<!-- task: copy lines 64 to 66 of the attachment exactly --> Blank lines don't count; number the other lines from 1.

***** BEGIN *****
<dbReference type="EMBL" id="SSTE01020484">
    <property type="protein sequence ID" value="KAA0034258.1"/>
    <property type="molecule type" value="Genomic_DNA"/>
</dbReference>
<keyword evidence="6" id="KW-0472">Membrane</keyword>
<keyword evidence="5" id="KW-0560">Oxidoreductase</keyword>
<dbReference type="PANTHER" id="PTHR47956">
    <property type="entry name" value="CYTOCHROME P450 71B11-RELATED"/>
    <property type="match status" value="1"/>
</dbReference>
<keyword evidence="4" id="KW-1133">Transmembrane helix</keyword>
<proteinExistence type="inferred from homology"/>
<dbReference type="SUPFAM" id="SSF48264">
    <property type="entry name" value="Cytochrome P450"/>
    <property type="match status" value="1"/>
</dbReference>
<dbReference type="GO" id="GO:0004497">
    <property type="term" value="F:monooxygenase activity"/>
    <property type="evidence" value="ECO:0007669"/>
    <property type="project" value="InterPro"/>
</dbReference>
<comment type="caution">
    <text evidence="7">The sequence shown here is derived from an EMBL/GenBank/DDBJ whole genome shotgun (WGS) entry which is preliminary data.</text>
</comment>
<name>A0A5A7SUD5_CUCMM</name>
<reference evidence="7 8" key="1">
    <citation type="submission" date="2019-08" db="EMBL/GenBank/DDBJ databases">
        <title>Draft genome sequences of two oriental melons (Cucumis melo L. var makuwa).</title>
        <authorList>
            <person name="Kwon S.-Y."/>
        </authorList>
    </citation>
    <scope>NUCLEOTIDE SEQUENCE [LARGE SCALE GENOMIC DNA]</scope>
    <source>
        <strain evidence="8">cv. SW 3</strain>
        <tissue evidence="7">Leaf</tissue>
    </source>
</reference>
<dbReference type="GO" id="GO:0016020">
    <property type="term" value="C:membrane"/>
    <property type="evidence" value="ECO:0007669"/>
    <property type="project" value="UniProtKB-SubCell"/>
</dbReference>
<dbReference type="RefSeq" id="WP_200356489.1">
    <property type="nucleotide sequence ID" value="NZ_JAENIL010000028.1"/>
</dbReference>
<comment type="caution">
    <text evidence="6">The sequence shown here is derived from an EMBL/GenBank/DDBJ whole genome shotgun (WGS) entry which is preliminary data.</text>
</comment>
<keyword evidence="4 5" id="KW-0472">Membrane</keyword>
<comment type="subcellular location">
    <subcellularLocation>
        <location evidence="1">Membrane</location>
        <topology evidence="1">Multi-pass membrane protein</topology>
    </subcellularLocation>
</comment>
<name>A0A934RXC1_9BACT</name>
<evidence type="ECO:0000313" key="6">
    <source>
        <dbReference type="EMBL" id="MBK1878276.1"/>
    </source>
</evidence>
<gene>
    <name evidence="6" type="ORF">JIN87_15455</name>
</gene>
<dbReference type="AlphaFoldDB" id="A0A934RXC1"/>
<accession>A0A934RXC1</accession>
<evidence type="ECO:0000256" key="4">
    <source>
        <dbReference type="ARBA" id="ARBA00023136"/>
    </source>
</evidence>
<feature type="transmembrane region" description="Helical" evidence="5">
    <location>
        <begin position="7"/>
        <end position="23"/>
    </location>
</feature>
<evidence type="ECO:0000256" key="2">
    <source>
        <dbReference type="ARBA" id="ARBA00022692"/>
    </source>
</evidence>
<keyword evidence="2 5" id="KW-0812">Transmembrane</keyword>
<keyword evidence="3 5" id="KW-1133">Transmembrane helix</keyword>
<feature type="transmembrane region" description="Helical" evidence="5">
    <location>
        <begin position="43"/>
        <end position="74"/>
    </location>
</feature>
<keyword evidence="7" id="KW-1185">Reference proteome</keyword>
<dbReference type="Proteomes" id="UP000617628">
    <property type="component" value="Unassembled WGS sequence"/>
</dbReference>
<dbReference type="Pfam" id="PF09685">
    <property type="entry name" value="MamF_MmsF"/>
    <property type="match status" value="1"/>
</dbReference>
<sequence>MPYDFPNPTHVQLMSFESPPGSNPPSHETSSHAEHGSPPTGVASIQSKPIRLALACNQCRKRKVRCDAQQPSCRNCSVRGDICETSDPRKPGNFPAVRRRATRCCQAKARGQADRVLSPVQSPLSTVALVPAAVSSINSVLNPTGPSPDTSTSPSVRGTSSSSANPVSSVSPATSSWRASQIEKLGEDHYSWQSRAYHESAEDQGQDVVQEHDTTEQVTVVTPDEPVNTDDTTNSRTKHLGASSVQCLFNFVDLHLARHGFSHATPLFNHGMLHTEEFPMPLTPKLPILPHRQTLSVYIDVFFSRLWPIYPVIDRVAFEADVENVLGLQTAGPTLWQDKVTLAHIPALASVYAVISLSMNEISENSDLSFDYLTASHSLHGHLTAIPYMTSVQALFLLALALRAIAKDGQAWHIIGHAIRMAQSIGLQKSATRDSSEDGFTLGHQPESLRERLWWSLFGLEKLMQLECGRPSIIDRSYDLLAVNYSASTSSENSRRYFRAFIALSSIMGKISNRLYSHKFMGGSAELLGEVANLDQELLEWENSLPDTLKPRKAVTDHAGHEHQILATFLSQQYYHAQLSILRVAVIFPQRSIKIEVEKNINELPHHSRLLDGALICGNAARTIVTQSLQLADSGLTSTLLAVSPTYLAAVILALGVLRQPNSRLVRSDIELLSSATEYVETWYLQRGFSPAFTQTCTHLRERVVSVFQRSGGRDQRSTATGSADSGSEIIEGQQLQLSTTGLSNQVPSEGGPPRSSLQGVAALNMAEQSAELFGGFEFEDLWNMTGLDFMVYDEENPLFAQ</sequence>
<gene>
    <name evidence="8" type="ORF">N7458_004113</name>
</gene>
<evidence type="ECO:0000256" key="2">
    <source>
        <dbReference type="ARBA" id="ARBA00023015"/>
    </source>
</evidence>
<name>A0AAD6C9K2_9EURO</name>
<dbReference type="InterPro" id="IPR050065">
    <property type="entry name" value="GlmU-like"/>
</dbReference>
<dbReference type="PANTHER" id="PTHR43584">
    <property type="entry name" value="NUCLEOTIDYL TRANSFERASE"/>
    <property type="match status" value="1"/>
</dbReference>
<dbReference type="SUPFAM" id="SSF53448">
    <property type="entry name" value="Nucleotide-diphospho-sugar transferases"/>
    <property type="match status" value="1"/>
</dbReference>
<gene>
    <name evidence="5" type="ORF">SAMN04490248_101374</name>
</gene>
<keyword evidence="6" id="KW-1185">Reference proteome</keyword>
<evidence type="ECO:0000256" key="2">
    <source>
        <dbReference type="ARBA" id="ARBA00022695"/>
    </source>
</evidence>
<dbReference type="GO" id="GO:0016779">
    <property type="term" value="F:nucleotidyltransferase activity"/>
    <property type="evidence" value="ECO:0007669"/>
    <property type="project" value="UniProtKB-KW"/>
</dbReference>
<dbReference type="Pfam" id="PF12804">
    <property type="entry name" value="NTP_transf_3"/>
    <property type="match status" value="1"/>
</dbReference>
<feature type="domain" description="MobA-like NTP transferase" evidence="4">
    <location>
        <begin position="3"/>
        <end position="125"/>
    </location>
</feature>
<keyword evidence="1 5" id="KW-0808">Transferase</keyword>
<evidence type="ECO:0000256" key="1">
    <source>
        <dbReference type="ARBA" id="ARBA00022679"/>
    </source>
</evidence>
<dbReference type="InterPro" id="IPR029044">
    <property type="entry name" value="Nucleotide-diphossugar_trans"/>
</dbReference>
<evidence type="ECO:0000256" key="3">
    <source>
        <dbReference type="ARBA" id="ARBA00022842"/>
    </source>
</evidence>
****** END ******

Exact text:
    <name evidence="6" type="ORF">JIN87_15455</name>
</gene>
<dbReference type="AlphaFoldDB" id="A0A934RXC1"/>